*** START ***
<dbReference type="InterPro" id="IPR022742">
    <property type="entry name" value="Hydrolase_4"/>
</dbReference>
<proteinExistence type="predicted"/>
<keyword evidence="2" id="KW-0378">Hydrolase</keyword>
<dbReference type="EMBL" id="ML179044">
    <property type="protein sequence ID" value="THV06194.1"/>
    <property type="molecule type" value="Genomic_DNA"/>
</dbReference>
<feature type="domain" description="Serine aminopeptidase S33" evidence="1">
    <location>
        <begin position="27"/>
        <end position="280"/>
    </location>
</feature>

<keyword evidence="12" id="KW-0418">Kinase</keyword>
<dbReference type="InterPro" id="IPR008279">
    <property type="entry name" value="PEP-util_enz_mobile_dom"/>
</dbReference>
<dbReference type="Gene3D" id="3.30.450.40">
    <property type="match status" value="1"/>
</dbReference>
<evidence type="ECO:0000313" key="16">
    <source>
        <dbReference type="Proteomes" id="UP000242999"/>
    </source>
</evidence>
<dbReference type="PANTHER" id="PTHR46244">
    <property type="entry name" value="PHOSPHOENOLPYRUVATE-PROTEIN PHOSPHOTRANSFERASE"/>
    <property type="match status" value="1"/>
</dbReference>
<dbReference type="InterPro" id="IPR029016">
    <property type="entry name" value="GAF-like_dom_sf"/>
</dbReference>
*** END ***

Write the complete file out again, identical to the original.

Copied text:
<dbReference type="InterPro" id="IPR022742">
    <property type="entry name" value="Hydrolase_4"/>
</dbReference>
<proteinExistence type="predicted"/>
<keyword evidence="2" id="KW-0378">Hydrolase</keyword>
<dbReference type="EMBL" id="ML179044">
    <property type="protein sequence ID" value="THV06194.1"/>
    <property type="molecule type" value="Genomic_DNA"/>
</dbReference>
<feature type="domain" description="Serine aminopeptidase S33" evidence="1">
    <location>
        <begin position="27"/>
        <end position="280"/>
    </location>
</feature>

<keyword evidence="12" id="KW-0418">Kinase</keyword>
<dbReference type="InterPro" id="IPR008279">
    <property type="entry name" value="PEP-util_enz_mobile_dom"/>
</dbReference>
<dbReference type="Gene3D" id="3.30.450.40">
    <property type="match status" value="1"/>
</dbReference>
<evidence type="ECO:0000313" key="16">
    <source>
        <dbReference type="Proteomes" id="UP000242999"/>
    </source>
</evidence>
<dbReference type="PANTHER" id="PTHR46244">
    <property type="entry name" value="PHOSPHOENOLPYRUVATE-PROTEIN PHOSPHOTRANSFERASE"/>
    <property type="match status" value="1"/>
</dbReference>
<dbReference type="InterPro" id="IPR029016">
    <property type="entry name" value="GAF-like_dom_sf"/>
</dbReference>